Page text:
WEST PALM BEACH, FLA. – according to research presented at the meeting held by the Americas Committee for Treatment and Research in Multiple Sclerosis. The results suggest that optical coherence tomography (OCT) could support patient monitoring and the initiation of disease-modifying therapy.
“Treatment of early MS [multiple sclerosis] is crucial to prevent neuroaxonal damage and, thus, sustained disability,” said Hanna G. Zimmermann, PhD, a research associate at NeuroCure Clinical Research Center at Charité Universitätsmedizin in Berlin. The ability to identify patients at high risk of future disease activity shortly after disease onset could help optimize patient management and guide the initiation of disease-modifying therapy. Dr. Zimmermann and colleagues investigated whether retinal OCT could predict disease activity in patients with CIS.
The investigators included 97 patients (mean age, 33.6 years; 62.9% female) with CIS in a prospective, longitudinal cohort study. Diagnoses of CIS were based on the 2010 revisions to the McDonald criteria. Patients were enrolled from two German centers within 12 months after a first clinical event. The researchers performed a neurologic examination, cerebral MRI, and retinal OCT for each participant and followed the population for 729 days (median, 664 days).
The primary OCT predictor was ganglion cell and inner plexiform (GCIP) layer thickness, because this parameter is stable and reliable for quantifying neuronal visual system damage in MS, said Dr. Zimmermann. Secondary OCT predictors were peripapillary retinal nerve fiber layer (pRNFL) thickness and inner nuclear layer (INL) thickness. The investigators only included eyes without a history of optic neuritis in the analysis.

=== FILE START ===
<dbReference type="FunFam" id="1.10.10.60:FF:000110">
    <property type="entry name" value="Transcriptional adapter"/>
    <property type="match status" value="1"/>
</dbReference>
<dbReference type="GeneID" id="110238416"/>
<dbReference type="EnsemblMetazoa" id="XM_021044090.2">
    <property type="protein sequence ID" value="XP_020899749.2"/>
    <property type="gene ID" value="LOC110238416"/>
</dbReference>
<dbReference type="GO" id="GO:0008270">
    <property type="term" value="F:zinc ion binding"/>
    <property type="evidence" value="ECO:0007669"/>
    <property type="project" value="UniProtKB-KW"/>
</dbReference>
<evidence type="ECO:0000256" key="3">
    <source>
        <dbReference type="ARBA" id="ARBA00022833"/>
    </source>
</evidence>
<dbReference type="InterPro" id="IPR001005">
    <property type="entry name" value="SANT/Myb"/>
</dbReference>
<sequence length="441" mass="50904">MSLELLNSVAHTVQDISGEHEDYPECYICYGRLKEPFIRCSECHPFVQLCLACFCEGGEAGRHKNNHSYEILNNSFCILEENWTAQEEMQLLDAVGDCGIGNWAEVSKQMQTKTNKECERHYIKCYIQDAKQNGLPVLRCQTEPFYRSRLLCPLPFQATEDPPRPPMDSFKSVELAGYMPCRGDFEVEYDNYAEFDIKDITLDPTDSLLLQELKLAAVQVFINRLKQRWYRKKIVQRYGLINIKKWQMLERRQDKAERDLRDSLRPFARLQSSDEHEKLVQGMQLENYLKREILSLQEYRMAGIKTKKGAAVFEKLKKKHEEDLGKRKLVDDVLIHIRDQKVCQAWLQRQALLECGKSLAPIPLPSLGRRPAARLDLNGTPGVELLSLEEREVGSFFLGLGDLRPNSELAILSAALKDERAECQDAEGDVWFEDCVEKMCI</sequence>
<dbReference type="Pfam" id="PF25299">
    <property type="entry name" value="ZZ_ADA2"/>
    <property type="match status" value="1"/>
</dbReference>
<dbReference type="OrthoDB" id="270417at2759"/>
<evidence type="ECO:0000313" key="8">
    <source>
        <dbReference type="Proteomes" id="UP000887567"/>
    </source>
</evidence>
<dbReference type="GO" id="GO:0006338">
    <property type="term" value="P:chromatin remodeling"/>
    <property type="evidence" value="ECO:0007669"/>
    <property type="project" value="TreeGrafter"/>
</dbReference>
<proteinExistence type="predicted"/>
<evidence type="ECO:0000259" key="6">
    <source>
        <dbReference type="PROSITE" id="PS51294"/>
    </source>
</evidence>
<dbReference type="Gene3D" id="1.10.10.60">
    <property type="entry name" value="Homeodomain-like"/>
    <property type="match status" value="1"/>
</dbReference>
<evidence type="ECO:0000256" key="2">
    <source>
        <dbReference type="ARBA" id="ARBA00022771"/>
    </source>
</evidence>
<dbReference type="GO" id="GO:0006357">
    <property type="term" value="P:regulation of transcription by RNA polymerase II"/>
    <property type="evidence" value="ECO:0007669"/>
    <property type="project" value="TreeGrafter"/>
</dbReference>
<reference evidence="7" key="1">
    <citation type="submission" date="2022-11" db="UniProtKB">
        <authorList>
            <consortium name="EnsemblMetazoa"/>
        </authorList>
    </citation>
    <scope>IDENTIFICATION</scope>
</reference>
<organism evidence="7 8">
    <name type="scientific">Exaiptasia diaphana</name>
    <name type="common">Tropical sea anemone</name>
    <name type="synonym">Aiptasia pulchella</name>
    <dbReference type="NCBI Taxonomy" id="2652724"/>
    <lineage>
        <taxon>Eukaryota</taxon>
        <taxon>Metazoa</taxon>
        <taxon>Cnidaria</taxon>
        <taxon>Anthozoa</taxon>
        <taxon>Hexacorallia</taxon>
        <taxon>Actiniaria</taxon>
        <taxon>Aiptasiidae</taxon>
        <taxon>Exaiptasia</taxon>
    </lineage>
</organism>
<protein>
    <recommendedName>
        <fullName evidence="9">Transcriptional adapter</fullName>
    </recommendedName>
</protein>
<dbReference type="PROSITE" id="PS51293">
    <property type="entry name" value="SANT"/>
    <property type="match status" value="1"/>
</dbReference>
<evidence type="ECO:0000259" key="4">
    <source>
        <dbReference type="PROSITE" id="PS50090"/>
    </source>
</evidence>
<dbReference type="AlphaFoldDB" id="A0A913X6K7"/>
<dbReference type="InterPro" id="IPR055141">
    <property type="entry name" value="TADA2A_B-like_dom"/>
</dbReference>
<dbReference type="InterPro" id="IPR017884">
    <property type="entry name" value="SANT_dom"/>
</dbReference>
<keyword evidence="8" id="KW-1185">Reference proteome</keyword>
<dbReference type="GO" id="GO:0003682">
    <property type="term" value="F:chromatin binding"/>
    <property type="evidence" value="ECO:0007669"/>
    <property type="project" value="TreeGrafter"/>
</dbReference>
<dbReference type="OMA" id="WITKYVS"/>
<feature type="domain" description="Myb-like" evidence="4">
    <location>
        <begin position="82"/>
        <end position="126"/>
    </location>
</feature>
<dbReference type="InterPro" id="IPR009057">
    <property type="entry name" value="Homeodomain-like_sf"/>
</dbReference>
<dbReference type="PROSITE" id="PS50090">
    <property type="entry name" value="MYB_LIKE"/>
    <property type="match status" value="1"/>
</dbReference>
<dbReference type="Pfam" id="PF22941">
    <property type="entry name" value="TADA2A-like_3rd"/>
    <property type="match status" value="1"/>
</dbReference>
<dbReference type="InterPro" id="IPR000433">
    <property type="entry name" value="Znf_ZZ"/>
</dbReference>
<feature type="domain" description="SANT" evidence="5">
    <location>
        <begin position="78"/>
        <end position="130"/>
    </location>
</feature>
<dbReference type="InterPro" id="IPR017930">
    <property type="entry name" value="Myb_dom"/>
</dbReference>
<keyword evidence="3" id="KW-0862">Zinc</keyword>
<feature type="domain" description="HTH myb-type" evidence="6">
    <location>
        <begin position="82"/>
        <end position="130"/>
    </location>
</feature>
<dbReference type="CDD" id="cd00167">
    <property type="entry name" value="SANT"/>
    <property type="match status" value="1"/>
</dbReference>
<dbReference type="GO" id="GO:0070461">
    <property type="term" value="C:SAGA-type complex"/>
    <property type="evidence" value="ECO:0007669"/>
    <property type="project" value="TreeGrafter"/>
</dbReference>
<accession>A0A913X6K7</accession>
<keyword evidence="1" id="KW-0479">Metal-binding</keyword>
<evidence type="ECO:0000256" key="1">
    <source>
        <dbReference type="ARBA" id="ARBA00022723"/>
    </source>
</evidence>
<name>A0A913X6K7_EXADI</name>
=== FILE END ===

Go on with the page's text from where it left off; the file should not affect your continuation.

The study’s primary outcome was failing the no evidence of disease activity (NEDA-3) criteria (no relapses, no disability progression, and no MRI activity). The secondary outcomes were MS diagnosis (according to the 2010 McDonald criteria) and worsening of disability.
At baseline, Dr. Zimmerman and colleagues found no differences in thickness of GCIP and pRNFL between patients and matched healthy controls. In all, 58 patients (59%) failed NEDA-3 criteria during follow-up. When Dr. Zimmermann and colleagues conducted Kaplan-Meier analysis, they found that patients with thinner GCIP thickness had a significantly higher risk of failing NEDA-3 criteria (thinnest vs. thickest tertile: hazard ratio, 3.33). A follow-up diagnosis of MS also was significantly more likely among patients with low GCIP thickness (thinnest vs. thickest tertile: HR, 4.05).
In addition, low pRNFL thickness indicated an increased risk of not meeting NEDA-3 criteria (thinnest vs. thickest tertile: HR, 2.46). However, neither INL thickness nor T2-weighted lesion count were associated with failing NEDA-3 criteria. Also, none of the OCT parameters were associated with future disability worsening.
Among the study’s limitations are its small sample size, the relatively short observation time, and the heterogeneity of patients between the two centers, which used different study protocols, said Dr. Zimmermann.
“OCT-assessed GCIP is promising for the early appraisal of future disease activity and might thus be helpful for risk-adjusted patient participation in clinical research,” she said. “It might also be helpful for clinicians for identifying CIS patients with worse prognosis and planning the care.” Dr. Zimmermann and colleagues plan to use advanced imaging techniques in future studies to understand the mechanisms behind the associations they identified. They hope to confirm their findings in a larger cohort and examine whether OCT can predict clinical outcomes such as relapses, disability worsening, and the extent of disease activity.
Dr. Zimmermann had no relevant disclosures and did not report a source of funding for the study.
SOURCE: ACTRIMS Forum 2020, .